Medicinal Plants of Bangladesh
Medicinal Plants Database of Bangladesh includes the authentic Taxonomic Information, Vernacular/Bangla Name, Tribal and English Name, Family, Description and Photograph of the Plants, Chemical Constituents, Uses and Distribution of the species in Bangladesh. MPBD also contain dictionary of Botanical and Pharmacological terms.
Synonyms: A. cadamba Miq, A. indicus A. Rich.
Bengali/Vernacular Name: Kadam, Bulkadam.
Tribal Name: Mohu (Magh); Mi-bol (Garo); Rang Khi (Marma).
English Name: Wild Cinchona.
A large deciduous tree with horizontal branches, more or less whorled. Leaves 12.5-22.5 cm lomg, elliptic-oblong. Flowers small, yellow, in globose terminal head, 2.5-5 cm across with stout peduncles. Fruit a globose pseudocarp, 5-6 cm diam, yellow when ripe.
The bark is febrifuge, tonic, antidiarrhoeal and astringent to the bowels. A decoction of the leaves is used as a gargle in case of aphthae and stomatitis. Fruit is cooling and analgesic.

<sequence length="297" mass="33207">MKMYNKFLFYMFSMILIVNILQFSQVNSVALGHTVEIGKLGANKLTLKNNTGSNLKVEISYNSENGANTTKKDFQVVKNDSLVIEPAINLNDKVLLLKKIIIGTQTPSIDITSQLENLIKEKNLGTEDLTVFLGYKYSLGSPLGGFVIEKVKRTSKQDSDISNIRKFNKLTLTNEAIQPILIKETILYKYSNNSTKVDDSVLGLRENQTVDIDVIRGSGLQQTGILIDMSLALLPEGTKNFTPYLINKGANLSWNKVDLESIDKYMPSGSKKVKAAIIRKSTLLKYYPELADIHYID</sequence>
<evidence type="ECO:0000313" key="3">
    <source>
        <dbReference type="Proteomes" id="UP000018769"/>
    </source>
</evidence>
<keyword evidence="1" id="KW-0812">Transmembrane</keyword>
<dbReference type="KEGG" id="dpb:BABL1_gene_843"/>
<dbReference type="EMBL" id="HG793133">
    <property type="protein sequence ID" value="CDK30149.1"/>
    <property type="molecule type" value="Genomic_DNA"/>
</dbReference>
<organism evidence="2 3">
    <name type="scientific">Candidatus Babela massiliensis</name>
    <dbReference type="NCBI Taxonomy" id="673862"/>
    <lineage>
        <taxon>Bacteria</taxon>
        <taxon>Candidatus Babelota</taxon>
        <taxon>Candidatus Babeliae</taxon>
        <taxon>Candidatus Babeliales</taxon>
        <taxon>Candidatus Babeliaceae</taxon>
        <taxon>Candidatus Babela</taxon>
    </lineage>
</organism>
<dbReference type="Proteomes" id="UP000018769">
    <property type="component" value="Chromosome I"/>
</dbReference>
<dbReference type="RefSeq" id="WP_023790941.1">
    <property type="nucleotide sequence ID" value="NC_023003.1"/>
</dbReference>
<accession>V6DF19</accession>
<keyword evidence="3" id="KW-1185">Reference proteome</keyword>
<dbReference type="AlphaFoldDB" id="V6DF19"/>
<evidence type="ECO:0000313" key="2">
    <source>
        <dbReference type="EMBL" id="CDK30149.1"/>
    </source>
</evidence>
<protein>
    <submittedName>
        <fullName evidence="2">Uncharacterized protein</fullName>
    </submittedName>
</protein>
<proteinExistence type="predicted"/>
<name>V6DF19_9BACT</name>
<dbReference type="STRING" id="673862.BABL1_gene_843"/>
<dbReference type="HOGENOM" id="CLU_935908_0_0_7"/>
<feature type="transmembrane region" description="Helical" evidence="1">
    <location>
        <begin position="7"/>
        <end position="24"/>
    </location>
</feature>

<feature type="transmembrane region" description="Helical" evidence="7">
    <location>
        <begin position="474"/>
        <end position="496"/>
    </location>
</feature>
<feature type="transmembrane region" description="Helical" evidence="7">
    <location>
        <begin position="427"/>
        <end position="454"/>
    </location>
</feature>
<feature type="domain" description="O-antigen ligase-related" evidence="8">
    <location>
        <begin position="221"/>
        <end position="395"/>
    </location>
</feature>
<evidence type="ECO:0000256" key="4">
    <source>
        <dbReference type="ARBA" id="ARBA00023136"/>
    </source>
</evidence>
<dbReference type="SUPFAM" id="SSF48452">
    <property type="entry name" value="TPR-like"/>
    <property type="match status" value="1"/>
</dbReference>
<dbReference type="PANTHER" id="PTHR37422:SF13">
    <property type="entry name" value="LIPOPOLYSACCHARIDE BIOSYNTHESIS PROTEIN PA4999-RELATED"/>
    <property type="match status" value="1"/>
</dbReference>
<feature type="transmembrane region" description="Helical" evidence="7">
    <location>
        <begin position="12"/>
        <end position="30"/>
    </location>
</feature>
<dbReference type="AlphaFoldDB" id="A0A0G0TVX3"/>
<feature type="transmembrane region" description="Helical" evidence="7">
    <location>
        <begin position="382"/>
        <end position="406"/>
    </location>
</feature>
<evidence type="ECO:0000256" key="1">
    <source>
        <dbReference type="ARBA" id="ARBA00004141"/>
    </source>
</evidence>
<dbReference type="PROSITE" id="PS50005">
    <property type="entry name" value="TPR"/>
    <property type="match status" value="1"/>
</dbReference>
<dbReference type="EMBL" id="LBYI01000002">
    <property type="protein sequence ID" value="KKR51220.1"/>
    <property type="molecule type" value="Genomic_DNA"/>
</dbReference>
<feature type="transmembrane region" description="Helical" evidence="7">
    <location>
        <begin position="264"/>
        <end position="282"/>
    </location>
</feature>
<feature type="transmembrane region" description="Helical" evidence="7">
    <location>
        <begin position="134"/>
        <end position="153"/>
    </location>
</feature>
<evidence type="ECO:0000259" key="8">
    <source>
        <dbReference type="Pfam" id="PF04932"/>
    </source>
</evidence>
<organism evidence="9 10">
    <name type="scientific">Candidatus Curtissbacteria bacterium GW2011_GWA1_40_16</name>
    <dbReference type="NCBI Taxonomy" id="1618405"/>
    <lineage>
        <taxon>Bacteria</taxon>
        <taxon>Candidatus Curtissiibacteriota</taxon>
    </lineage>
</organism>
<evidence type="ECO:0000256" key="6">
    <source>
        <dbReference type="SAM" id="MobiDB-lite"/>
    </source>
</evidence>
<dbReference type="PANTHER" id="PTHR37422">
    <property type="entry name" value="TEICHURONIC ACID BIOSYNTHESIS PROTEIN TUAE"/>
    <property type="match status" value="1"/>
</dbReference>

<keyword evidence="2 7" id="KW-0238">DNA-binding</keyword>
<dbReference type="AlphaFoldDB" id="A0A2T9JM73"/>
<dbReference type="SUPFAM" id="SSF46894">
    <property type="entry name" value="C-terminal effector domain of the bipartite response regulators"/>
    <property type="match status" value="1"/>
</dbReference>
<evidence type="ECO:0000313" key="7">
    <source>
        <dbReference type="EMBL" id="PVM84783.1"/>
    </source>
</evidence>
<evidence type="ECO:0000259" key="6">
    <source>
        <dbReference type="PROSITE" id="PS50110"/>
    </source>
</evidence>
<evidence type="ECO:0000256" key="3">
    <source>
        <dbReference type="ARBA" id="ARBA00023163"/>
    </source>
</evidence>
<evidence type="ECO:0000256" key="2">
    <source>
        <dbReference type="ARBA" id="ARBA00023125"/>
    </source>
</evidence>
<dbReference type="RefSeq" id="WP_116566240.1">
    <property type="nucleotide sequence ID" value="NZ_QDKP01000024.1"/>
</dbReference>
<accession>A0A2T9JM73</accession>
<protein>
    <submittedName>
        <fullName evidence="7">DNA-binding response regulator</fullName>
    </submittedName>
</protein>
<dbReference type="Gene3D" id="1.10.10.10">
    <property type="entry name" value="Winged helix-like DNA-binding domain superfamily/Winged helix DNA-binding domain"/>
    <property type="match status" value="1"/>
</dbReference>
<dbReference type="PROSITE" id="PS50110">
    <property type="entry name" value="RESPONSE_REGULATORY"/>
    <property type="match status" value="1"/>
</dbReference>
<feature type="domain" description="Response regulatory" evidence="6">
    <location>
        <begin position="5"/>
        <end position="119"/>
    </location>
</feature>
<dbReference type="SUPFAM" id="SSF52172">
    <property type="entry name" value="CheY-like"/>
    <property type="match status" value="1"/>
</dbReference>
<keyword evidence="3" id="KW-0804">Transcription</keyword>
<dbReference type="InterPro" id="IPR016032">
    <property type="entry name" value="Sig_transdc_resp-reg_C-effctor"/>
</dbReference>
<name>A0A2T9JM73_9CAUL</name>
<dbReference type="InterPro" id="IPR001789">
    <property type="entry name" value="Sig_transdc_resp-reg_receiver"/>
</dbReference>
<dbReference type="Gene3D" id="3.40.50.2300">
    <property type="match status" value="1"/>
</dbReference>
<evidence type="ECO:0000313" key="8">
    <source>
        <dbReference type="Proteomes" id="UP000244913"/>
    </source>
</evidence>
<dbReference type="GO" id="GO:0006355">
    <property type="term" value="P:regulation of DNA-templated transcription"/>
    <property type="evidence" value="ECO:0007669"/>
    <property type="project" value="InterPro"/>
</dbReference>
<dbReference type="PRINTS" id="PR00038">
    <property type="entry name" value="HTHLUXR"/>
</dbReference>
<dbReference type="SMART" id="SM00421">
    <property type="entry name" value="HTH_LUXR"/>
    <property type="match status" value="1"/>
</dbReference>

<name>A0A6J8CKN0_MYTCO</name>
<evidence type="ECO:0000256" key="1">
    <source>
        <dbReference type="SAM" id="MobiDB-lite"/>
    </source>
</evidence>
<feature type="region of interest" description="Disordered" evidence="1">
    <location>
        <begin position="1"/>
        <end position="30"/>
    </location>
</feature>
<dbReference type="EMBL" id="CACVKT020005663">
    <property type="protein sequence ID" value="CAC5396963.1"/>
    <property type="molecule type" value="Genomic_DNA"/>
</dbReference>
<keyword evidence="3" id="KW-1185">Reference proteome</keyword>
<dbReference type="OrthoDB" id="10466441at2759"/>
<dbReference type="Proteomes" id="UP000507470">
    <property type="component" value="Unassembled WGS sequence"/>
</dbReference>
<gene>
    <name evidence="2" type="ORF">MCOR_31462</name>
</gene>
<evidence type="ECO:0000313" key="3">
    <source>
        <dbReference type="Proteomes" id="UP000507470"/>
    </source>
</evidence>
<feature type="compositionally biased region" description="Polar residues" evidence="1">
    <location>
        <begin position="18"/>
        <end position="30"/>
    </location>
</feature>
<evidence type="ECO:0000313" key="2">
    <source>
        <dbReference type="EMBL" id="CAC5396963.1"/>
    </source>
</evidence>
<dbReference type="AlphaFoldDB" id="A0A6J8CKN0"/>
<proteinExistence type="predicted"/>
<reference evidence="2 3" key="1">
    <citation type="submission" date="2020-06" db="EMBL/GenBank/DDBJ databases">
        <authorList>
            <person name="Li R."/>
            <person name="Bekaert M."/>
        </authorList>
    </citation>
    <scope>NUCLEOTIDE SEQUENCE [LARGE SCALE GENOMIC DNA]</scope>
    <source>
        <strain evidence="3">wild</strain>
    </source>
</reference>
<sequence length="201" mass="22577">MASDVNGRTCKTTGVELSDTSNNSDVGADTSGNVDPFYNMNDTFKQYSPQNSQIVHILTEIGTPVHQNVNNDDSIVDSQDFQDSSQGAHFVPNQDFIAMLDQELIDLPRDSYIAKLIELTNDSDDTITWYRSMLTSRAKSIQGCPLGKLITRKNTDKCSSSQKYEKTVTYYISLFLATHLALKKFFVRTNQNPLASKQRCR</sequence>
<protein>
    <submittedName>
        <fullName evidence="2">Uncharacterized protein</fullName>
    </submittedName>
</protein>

EtOH(50%) extract of the stem bark is anthelmintic and hypoglycaemic (Asolkar et al., 1992).
Leaves contain indole alkaloids- cadambine and 3 a- dihydrocadambine, 3ß-dihydrocadambine, cadamine, a glycosidal alkaloid, isodihydrocadambine, 3ß-isodihydrocadambine, hentriacontanol and ß-sitosterol. Stem bark contains an astringent principle similar to cinchotannic acid, the above alkaloids, quinovic, and cadambagenic acids, saponins, other steroids, ß-sterols, fats and reducing sugars. Five known irridoids, six alkaloids, one new secoiridoid, 3'-O-caffeoylsweroside and two new phenolic apioglucosides, kelampayoside A and kelampayoside B, have also been isolated from the bark. Flowers contain an essential oil. Root and bark yield quinovic acid (Ghani, 2003; Asolkar et al., 1992).
In almost all districts.